The materials are as follows: MH-3000 temperature-regulating electric heating jacket (Beijing Kewei Yongxing Instrument Co., Ltd.), Electric Heating Blast Dryer (Shanghai-Heng Scientific Instruments Co., Ltd.), HG-3 Magnetic Heating Stirrer (Changzhou Guohua Electric Co., Ltd.), JY-3002 one hundred thousandth analytical balance (Shanghai Puchun Instrument Co., Ltd.), IKA T18 digital digital high-speed disperser (Shanghai Tucson Vision Technology Co., Ltd.), AH-BASIC High Pressure Homogenizer (Antos Nano Technology Co., Ltd.), DM3000 Biological Microscope (Leica Microsystems Trading Co., Ltd.), TENSOR-27 Fourier Transform Infrared Spectrometer (Bruker, Germany), ANTIRIS II Fourier Transform Near Infrared Spectrometer (Thermo Fisher Scientific, USA), K100C-KRUSS Automatic surface tension and contact angle tester (KRUSS, Germany), UV spectrophotometer (Shanghai Youke Instrument Co., Ltd.), acid burette, and Kjeldahl flask.

Materials also include the following: volatile oil of Acorus calamus, pearl powder, artificial bezoar, amber, cinnabar, bilberry and Dan Nanxing extract from Lei Yun Shang Pharmaceutical Group Co., Ltd, chloroform (Lot No. 20,200,203, Tianjin Tianli Chemical Reagent Co., Ltd.), 2-thiobarbituric acid (TBA, Shanghai Kefeng Industrial Co., Ltd., Lot No. 20,170,921), trichloroacetic acid, and 1,1,3,3-tetraethoxypropane (Shanghai Maclean Biochemical Technology Co., Ltd., lot C10050555, purity ≥ 97%). The water was distilled, and the rest of the reagents were analytically pure.

Methods and results

Characterization, screening, and process optimization of stabilizer powder properties

Determination of solubility, particle size, and contact angle


Weigh 0.01 g of the mixture of pearl powder, amber, cinnabar, artificial bezoar, Cornu Antelopis, Bombyx batryticatus, and Arisaema cum Bile in 100 mL of water, respectively, and shaken strongly for 30 s every 5 min; the dissolution state was observed within 30 min.

Particle size

The particle size of samples are determined with the aid of the dry measurement method of the Malvern laser particle sizer. Sample measurement time was set to 12 s, the background measurement time was 10 s, the dispersion air pressure was 200 kPa, the shading range was 0.8~3.0%, the injection speed was 50%, the appropriate amount of sample particles was added, the measurement was started, and the characteristic value of particle size distribution d90 was recorded for each sample.

Contact angle

The 0.2 g sample particles were pressed into tablets using an infrared press with a diameter of 10 mm (set pressure of 6 N). The test solution is water. Determination of the wetting properties of pearl powder particles using KRUSS.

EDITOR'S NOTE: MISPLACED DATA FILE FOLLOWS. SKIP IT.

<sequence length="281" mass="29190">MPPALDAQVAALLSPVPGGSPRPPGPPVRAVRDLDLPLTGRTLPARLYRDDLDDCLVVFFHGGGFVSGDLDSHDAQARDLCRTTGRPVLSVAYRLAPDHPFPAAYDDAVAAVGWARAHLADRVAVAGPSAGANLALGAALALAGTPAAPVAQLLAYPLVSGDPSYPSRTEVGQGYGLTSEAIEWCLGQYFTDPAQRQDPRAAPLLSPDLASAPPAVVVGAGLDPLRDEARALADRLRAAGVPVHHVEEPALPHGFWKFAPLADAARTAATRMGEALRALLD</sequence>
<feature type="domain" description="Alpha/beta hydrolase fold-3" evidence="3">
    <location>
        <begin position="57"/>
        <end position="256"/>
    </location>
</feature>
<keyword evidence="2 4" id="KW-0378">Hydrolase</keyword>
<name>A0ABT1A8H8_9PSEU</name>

The results are shown in Table1. All the powder of Lingzhu Pulvis composition remedy are insoluble substances, and the consumption of dissolved in water when forming emulsion is negligible. The particle size of the mixture of Cornu Antelopis, Bombyx batryticatus, and Arisaema cum Bile was too large (> 100 μm) for the preparation of Pickering emulsion. The contact angle of artificial bezoar was too small to be used to form Pickering emulsion. Preliminary screening of pearl powder, amber and cinnabar as stabilizers for Pickering emulsion.

Table 1  Results of the study

Identification of emulsion types and preparation methods

Preparation of emulsion

Measure the appropriate amount of calamus oil and water in a beaker, a total of 3 parts, respectively; add the 0.3 g of pearl powder, amber, and cinnabar into an emulsion using a high-speed disperser; separate the emulsion phase; and observe the color of the emulsion layer.

Filter paper method

Aspirate an appropriate amount of emulsion drops onto the filter paper and observe the unfolding phenomenon.

Staining method

Sudan III which has a strong affinity for calamus oil can be quickly dissolved in the oil phase; the oil phase discoloration is obvious. And it is difficult to dissolve in water. Methylene blue is easily soluble in water but insoluble in calamus oil, and the color change is obvious in the water phase. The emulsion samples were applied on the slides and stained with Sudan III and methylene blue once each, and the staining results were observed.

Preferred stabilizer concentration

Measure 14 mL of water and 6 mL of the oil of Acorus calamus, a total of 16 parts, and then add 0.1 g, 0.2 g, 0.3 g, 0.4 g, 0.5 g, 0.6 g, 0.7 g, 0.8 g, 0.9 g, 1.0 g, 1.1 g, 1.2 g, 1.3 g, 1.4 g, 1.5 g, and 1.6 g of pearl powder, respectively, and emulsify using a high-speed disperser. The optimal Pickering emulsion concentration was determined by observing the amount of oil encapsulation and emulsion formation.

Preferred oil-water ratio

Take five 45 mL centrifuge tubes; add 6 mL of the oil of Acorus calamus; add 14 mL, 11.14 mL, 9 mL, 7.33 mL, and 6 mL of distilled water; and then add 1.30 g, 1.11 g, 0.96 g, 0.87 g, and 0.78 g of pearl powder in turn, and use a high-speed disperser to form an emulsion; observe the amount of emulsion and the amount of oil coating, and determine the optimal oil-water ratio.

Preparation method

Take three 45 mL centrifuge tubes, add 6 mL the oil of Acorus calamus, 14 mL distilled water and 1.3 g pearl powder, and prepare them using magnetic stirrer, high-speed disperser, and high-pressure homogenizer, respectively. Pickering emulsion morphology was observed using a DM3000 biomicroscope to determine the optimal preparation process.